Presentation on theme: "WWII Scrap Rubber Drive. The WWII Emergency Rubber Project A synthetic rubber – Buna-S (Butadiene- Styrene) Technology derived from IG. Farben Patents."— Presentation transcript:
WWII Scrap Rubber Drive
The WWII Emergency Rubber Project A synthetic rubber – Buna-S (Butadiene- Styrene) Technology derived from IG. Farben Patents Plants in Texas and West Virginia Successful by late 1944 The basis of the modern petrochemical industry
The Post-WWII Reconversion Economy The gradual shift from a totally controlled wartime economy (supplies and prices) to a more free market one In terms of the automobile industry, FDR’s aim of breaking up the power of the Big Three by awarding surplus war plants to new industry entrants
New Players on the Automobile Industry Scene, Post-1945 All were very successful businessmen and innovators during WWII Henry Kaiser Joseph Frazier J. Powell Crosley Preston Tucker
Common Problems for all new Entrants Undercapitalization – despite what was thought to be enough start up capital, subsequent analysis showed that these firms were all undercapitalized. Difficulties in securing critical materials necessary for manufacture – especially steel. Government roadblocks, especially from the SEC and the DOJ.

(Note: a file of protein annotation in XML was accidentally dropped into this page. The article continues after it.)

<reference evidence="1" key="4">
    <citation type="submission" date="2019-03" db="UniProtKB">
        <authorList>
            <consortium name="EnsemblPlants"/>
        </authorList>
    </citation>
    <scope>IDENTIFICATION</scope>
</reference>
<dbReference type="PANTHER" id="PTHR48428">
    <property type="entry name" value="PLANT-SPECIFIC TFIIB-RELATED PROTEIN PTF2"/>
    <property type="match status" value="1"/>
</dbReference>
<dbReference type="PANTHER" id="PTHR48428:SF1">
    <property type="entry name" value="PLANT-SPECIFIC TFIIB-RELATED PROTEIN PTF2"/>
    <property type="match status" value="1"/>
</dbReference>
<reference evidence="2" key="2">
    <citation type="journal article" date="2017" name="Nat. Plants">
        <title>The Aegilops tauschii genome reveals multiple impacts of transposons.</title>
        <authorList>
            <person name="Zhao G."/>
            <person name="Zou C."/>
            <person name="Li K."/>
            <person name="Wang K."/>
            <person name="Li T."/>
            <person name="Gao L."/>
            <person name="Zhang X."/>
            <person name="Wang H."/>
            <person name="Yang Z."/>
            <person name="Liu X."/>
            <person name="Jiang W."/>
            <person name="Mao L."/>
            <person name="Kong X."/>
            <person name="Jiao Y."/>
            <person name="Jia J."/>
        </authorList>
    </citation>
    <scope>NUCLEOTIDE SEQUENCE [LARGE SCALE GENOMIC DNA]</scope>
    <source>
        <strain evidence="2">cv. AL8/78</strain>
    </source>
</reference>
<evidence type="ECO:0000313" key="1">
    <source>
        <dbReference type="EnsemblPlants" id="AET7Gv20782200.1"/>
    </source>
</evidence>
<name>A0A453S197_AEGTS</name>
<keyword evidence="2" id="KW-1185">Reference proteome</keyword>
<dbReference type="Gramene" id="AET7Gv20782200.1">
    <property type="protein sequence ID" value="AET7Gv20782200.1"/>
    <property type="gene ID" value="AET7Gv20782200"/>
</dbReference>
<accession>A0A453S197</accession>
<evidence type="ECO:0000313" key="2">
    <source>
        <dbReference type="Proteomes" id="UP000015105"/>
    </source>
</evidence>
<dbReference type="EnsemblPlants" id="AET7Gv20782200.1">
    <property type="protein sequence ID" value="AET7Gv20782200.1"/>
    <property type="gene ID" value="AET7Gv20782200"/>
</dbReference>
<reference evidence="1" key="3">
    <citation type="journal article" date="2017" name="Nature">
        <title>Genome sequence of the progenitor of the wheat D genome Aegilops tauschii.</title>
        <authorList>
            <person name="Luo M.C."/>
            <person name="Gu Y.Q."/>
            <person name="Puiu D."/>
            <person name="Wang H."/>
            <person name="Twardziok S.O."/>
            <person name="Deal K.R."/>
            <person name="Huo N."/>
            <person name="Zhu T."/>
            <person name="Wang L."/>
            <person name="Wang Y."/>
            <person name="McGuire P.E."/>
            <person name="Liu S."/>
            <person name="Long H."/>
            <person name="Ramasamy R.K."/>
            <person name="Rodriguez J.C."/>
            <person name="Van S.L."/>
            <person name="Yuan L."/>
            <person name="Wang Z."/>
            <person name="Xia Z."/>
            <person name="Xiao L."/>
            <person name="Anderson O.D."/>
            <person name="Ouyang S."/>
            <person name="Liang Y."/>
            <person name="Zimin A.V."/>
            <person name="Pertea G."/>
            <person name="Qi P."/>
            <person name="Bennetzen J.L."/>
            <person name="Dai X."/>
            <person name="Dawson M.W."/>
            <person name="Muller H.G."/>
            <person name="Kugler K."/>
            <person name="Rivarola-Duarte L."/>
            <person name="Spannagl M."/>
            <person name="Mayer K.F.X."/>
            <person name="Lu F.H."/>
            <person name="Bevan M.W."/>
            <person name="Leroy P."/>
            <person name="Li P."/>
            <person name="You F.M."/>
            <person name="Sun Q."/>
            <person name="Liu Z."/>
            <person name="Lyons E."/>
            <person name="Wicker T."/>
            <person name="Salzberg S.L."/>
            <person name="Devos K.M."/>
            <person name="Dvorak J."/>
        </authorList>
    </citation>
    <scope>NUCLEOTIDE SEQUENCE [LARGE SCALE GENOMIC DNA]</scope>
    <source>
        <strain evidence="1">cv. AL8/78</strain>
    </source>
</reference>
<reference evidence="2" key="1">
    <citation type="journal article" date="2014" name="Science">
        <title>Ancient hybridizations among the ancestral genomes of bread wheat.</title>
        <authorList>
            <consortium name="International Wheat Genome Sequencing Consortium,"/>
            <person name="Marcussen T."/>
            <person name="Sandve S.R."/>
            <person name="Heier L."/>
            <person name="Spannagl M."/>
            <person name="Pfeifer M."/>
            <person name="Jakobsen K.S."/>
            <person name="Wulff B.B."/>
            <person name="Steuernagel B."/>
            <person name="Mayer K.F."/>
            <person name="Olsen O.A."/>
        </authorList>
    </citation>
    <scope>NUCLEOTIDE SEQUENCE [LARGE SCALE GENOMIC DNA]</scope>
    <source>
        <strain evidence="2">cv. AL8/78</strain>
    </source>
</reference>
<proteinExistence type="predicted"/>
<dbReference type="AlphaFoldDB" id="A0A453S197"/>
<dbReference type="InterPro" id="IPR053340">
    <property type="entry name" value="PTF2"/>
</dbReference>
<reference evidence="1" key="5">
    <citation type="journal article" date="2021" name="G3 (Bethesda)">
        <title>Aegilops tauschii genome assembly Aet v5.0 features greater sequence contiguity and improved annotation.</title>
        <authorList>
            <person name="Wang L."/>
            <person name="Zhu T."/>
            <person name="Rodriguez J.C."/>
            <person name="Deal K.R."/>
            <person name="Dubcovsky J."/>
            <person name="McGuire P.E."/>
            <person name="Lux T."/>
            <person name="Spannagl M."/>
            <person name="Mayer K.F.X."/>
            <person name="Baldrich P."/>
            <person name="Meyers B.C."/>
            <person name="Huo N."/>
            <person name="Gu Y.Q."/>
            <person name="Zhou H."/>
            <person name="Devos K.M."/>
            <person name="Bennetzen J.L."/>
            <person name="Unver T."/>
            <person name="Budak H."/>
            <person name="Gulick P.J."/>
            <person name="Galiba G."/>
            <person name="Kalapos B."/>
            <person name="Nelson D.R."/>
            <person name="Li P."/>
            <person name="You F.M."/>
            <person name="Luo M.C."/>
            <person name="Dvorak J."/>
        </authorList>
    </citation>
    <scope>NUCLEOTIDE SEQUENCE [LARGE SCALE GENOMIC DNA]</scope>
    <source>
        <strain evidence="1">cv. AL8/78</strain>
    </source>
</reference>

All of the New Entrants Failed by the Mid-1950s!!!
J. Powell Crosley 1st car radio 1st push button radio Most powerful radio broadcast system in the world 1st Soap Opera 1st refrigerator with shelves in the door 1st mass produced economy car 1st lights on a major league baseball field 1st car to have disc brakes
An Open Letter to The Automobile Industry In The Interests Of The American Motorist By Preston Tucker President, Tucker Corp. June 15, 1948 When the day comes that anyone can bend our country's laws and lawmakers to serve selfish, competitive ends, that day democratic government dies. And we're just optimistic enough to believe that once the facts are on the table, American public opinion will walk in with a big stick.
Terraplane De Luxe Series 61 4-Door Sedan 1936
Letter, Charles A. Lindbergh to Orville Wright, 4 January 1934].Letter, Charles A. Lindbergh to Orville Wright, 4 January 1934]. General Correspondence: Lindbergh, Charles A., 1927, 1933-1940, undated. Wilbur and Orville Wright Papers, Manuscript Division, Library of Congress.